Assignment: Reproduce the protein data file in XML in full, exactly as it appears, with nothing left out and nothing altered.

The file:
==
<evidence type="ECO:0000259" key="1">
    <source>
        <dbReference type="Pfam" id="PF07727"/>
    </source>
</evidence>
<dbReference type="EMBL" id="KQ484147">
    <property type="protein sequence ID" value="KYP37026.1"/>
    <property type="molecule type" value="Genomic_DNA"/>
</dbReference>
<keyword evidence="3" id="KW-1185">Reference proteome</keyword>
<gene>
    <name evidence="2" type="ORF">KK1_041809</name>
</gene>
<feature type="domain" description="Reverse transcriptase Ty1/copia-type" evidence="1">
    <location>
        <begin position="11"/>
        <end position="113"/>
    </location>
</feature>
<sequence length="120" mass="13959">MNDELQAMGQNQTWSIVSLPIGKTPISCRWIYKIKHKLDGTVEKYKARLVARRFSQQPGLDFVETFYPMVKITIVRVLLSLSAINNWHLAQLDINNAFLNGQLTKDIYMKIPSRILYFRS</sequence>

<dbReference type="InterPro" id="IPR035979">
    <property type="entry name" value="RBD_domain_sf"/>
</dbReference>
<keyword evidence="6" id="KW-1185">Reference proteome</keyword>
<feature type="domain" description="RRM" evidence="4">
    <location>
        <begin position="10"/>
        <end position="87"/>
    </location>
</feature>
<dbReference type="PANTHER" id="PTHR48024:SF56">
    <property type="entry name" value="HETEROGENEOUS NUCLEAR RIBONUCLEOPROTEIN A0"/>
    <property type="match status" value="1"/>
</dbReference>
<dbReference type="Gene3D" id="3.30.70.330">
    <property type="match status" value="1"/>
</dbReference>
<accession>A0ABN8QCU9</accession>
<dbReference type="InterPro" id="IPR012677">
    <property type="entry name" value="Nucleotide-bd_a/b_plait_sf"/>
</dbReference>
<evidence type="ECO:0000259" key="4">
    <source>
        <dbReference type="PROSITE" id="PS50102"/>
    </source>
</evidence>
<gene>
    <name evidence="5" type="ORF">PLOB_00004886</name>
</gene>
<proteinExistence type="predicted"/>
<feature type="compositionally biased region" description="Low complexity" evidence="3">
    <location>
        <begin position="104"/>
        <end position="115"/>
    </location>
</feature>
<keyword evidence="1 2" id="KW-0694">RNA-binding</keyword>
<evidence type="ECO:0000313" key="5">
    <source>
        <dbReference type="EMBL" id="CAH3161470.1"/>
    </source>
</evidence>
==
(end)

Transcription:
<evidence type="ECO:0000259" key="1">
    <source>
        <dbReference type="Pfam" id="PF07727"/>
    </source>
</evidence>
<dbReference type="EMBL" id="KQ484147">
    <property type="protein sequence ID" value="KYP37026.1"/>
    <property type="molecule type" value="Genomic_DNA"/>
</dbReference>
<keyword evidence="3" id="KW-1185">Reference proteome</keyword>
<gene>
    <name evidence="2" type="ORF">KK1_041809</name>
</gene>
<feature type="domain" description="Reverse transcriptase Ty1/copia-type" evidence="1">
    <location>
        <begin position="11"/>
        <end position="113"/>
    </location>
</feature>
<sequence length="120" mass="13959">MNDELQAMGQNQTWSIVSLPIGKTPISCRWIYKIKHKLDGTVEKYKARLVARRFSQQPGLDFVETFYPMVKITIVRVLLSLSAINNWHLAQLDINNAFLNGQLTKDIYMKIPSRILYFRS</sequence>

<dbReference type="InterPro" id="IPR035979">
    <property type="entry name" value="RBD_domain_sf"/>
</dbReference>
<keyword evidence="6" id="KW-1185">Reference proteome</keyword>
<feature type="domain" description="RRM" evidence="4">
    <location>
        <begin position="10"/>
        <end position="87"/>
    </location>
</feature>
<dbReference type="PANTHER" id="PTHR48024:SF56">
    <property type="entry name" value="HETEROGENEOUS NUCLEAR RIBONUCLEOPROTEIN A0"/>
    <property type="match status" value="1"/>
</dbReference>
<dbReference type="Gene3D" id="3.30.70.330">
    <property type="match status" value="1"/>
</dbReference>
<accession>A0ABN8QCU9</accession>
<dbReference type="InterPro" id="IPR012677">
    <property type="entry name" value="Nucleotide-bd_a/b_plait_sf"/>
</dbReference>
<evidence type="ECO:0000259" key="4">
    <source>
        <dbReference type="PROSITE" id="PS50102"/>
    </source>
</evidence>
<gene>
    <name evidence="5" type="ORF">PLOB_00004886</name>
</gene>
<proteinExistence type="predicted"/>
<feature type="compositionally biased region" description="Low complexity" evidence="3">
    <location>
        <begin position="104"/>
        <end position="115"/>
    </location>
</feature>
<keyword evidence="1 2" id="KW-0694">RNA-binding</keyword>
<evidence type="ECO:0000313" key="5">
    <source>
        <dbReference type="EMBL" id="CAH3161470.1"/>
    </source>
</evidence>